Jobs priority

NO ONE could possibly argue against – “Creating jobs must be top priority” (Barry Prismall, August 19).

But by their actions, some do argue against that proposition.

Just today a mining operation on the West Coast has shut down in no small part because of continuing objections to its operation.

A very substantial industry (forestry) has been reduced to a backyard operation by protesters using every trick in the book to make it as internationally uncompetitive and therefore uneconomic as possible – result: hundreds of jobs lost.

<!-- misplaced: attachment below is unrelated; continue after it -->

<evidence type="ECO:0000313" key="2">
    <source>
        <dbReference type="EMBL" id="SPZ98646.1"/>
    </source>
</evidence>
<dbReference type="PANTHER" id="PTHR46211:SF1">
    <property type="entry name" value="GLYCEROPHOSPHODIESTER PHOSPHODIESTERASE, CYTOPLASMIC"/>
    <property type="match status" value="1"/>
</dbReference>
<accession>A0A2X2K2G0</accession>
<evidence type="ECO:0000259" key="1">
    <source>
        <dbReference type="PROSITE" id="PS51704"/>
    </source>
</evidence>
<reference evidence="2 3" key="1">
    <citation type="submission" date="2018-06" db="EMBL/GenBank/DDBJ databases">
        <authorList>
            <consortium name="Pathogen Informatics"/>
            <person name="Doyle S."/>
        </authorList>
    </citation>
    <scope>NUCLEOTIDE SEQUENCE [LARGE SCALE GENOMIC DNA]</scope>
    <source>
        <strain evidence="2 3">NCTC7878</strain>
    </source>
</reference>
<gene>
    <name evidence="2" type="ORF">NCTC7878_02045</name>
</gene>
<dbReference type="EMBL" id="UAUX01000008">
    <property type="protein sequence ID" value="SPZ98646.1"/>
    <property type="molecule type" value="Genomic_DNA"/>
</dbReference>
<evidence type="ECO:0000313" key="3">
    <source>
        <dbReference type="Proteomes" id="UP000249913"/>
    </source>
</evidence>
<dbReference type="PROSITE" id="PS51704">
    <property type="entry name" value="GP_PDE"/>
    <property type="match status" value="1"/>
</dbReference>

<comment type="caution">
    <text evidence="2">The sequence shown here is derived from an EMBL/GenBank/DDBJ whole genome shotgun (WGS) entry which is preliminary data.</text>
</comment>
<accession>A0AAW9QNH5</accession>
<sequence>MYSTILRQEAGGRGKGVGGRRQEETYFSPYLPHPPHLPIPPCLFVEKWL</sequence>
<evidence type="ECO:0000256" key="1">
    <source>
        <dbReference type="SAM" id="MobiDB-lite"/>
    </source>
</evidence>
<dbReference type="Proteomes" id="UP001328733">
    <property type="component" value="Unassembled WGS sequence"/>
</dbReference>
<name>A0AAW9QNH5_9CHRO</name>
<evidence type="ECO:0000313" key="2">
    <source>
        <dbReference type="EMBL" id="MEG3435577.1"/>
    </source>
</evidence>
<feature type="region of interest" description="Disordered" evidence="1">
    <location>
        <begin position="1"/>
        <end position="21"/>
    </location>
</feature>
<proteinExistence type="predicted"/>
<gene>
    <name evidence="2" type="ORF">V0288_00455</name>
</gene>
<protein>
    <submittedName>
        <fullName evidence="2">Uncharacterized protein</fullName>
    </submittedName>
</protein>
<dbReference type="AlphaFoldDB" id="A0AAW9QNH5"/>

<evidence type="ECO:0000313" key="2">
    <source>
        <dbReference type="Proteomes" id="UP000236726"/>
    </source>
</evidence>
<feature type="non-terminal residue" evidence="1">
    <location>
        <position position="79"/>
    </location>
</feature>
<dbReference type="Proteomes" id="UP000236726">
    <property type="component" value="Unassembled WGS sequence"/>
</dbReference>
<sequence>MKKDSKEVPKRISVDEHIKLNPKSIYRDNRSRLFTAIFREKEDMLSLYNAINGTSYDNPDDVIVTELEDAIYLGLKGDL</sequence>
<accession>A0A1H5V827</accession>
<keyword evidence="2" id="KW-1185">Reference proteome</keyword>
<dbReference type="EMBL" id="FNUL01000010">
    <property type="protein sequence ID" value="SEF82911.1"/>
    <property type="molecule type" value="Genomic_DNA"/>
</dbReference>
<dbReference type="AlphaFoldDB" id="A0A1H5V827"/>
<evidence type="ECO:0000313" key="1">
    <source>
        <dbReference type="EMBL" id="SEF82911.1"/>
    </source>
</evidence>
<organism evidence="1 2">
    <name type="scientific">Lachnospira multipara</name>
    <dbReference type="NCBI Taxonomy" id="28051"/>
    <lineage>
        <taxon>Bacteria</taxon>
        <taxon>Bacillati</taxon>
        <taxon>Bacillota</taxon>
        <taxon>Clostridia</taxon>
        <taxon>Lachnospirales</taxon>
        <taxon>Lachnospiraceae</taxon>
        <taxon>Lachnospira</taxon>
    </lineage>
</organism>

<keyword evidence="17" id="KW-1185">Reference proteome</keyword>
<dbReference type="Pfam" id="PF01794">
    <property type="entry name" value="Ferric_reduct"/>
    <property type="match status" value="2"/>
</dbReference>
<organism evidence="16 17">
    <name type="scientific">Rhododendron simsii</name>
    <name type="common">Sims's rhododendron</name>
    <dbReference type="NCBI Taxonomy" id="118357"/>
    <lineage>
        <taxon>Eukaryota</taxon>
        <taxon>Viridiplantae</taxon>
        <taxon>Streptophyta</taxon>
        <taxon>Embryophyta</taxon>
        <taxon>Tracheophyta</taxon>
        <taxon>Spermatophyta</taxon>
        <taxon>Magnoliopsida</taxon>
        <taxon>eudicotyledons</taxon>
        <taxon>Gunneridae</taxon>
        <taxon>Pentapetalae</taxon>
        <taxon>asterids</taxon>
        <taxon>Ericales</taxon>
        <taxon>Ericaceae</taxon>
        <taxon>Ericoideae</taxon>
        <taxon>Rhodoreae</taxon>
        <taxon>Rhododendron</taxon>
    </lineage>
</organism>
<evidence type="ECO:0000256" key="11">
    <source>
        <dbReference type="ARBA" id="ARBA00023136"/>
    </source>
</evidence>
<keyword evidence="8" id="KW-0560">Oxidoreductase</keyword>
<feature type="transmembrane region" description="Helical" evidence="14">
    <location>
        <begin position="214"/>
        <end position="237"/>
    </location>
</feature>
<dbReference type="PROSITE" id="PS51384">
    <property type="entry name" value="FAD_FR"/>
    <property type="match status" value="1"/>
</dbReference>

Sure, some jobs are being created – call centres, agriculture and aquaculture and in some of the tourist sectors – but too many see these as “gains” when they are really offsets to major job losses.

Governments are right to get tough at those whose active protesting affects the proper operation of work sites with employment suffering as a result.

What is often most galling is that those “professional” protest groups will talk loud and often that there are “better alternatives” to their targeted industries.

They rarely – more often never – appear: they are the mythical reasons why something should go.

In any event we don’t want just alternative jobs, we want – desperately need – to keep every present job and add another 10,000 a year.

Locally and nationally this should be a priority for every politician.


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